Igniting a Movement for Women Politicians
Did you know that of the 500,000 elected offices, only 22% are held by women? If elections continue at the current pace, gender parity will not be reached for another 100 years…but not if Anne Moses has her way. Anne, the Executive Director of IGNITE, is fiercely working to accelerate the path to elected parity for women. She is shining a light on the canard that female candidates for non-federal offices are treated differently and is encouraging young girls to run for office.
Anne, a native New Yorker, is an only child of television journalists who traveled extensively and internationally (her dad was with Sixty Minutes and her mom with 20/20). She graduated from Middlebury College in in 1988 and launched her professional career as an editorial assistant with Random House. She lived with a small commune in an even smaller apartment.
Disenchanted with the glamourous life of a newspaper clipper, Anne quit, became a cocktail waitress in the West Village and took on various volunteering opportunities to build a resume towards an MSW degree at NYU. She then worked in NYC as a therapist before moving to California where she earned a PhD in Social Welfare from UC Berkeley.
Anne worked on a study of teen abstinence that definitively proved that abstinence was ineffective in preventing teen pregnancy. She later served as a research director for a small nonprofit and a grant writer for a think tank run by Stanford economists. Due to her grant writing expertise she was hired to be the first Executive Director of Girl Source, an employment and training organization for women and girls. In five years she grew Girl Source from $200K to $1.1M, surviving a recession.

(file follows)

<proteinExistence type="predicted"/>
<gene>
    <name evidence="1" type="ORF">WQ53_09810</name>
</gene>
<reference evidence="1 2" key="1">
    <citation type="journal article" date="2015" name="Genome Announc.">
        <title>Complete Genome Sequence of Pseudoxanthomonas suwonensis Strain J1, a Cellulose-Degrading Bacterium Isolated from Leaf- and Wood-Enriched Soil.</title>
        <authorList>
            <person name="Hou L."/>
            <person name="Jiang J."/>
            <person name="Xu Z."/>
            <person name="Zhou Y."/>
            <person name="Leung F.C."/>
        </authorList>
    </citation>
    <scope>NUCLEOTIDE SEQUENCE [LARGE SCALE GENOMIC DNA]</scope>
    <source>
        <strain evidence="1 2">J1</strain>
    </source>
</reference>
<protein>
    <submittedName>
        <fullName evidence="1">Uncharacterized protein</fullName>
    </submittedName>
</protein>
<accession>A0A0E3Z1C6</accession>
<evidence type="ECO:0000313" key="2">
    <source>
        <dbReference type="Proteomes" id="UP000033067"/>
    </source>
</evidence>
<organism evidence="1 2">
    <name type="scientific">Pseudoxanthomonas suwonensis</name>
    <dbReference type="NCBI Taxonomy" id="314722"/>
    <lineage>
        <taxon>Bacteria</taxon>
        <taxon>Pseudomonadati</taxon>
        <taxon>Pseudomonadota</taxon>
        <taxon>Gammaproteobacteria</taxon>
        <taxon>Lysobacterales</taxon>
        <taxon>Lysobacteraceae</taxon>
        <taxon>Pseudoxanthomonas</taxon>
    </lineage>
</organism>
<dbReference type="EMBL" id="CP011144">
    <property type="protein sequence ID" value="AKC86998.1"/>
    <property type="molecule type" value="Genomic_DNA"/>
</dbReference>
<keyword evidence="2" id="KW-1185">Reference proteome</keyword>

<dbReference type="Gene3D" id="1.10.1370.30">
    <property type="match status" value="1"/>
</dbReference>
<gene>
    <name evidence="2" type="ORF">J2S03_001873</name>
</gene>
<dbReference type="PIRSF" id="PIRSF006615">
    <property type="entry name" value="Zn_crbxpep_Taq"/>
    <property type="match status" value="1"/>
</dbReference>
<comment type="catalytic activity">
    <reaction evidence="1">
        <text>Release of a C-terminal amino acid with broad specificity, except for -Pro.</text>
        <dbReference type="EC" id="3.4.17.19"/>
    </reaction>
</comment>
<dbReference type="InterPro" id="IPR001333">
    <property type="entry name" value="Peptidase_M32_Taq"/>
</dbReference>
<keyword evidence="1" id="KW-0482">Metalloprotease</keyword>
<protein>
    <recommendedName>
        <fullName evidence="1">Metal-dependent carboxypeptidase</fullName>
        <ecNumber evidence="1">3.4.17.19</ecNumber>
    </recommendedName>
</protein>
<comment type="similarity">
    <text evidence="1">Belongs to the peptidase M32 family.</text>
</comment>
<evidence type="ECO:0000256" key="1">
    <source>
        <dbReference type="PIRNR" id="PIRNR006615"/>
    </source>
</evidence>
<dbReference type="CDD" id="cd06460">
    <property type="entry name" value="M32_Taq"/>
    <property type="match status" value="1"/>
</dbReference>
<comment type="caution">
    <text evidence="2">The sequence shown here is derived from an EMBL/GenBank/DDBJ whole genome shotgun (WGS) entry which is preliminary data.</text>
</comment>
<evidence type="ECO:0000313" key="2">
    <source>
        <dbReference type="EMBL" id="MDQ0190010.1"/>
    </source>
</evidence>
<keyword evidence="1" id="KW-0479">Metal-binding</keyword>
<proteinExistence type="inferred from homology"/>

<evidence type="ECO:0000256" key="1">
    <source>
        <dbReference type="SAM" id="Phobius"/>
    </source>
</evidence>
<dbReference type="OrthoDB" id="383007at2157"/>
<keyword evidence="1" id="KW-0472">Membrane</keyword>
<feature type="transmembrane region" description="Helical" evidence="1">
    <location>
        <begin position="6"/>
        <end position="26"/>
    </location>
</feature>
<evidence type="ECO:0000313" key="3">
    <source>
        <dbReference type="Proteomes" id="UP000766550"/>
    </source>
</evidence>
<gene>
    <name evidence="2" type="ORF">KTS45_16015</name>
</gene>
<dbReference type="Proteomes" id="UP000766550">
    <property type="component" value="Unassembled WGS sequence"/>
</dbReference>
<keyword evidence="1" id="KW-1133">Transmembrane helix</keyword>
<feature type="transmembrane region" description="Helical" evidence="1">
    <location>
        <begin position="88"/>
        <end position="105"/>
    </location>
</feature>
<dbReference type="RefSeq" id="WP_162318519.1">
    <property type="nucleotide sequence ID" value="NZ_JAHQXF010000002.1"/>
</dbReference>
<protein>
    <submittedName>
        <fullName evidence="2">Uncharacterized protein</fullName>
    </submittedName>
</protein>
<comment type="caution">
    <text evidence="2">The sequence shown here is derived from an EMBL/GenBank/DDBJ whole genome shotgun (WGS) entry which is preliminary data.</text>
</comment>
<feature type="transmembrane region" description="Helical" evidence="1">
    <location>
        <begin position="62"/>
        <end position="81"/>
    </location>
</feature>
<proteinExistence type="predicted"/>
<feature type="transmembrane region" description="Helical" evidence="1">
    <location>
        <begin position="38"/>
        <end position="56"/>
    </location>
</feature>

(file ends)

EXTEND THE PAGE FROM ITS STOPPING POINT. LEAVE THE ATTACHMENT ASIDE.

While serving as a fundraiser for EMILY’s List, Anne concluded that the most effective way to solve the inequities faced by women was to elect more women. Bucking the odds, Anne launched IGNITE in 2008 during the worst economic downturn since the great depression. Anne worked for almost two years without drawing a salary until winning a significant grant from the Boone Family Foundation,. Like Anne, IGNITE punches above its weight. Despite operating on a budget of only $1.5M, the organization leads the conversation on solving the problem of underrepresentation of women in politics.
IGNITE has a number of success stories. One of Anne’s favorites is that of Carshell Green who joined the IGNITE program at Leadership High school in the fall of 2015. In November, Carshell met Attorney General Kamala Harris while attending an event with other IGNITE participants. During her initial conversation with AG Harris, Carshell shared her experiences as a young Black woman in foster care and her interest in changing the systems that hold at risk youth back. AG Harris was so impressed with her conviction that she offered Carshell an internship in her office, and during the month of May Carshell traveled to San Jose to participate in planning Harris’ Senate campaign strategy. In her spare time, Carshell also volunteered for Hillary Clinton’s primary campaign. Carshell recently graduated from high school and will be attending Mills College in the fall where she’s eager to launch an IGNITE Chapter for other politically motivated young women.
It appears that we can look forward to hearing more success stories from IGNITE, Anne and Carshell.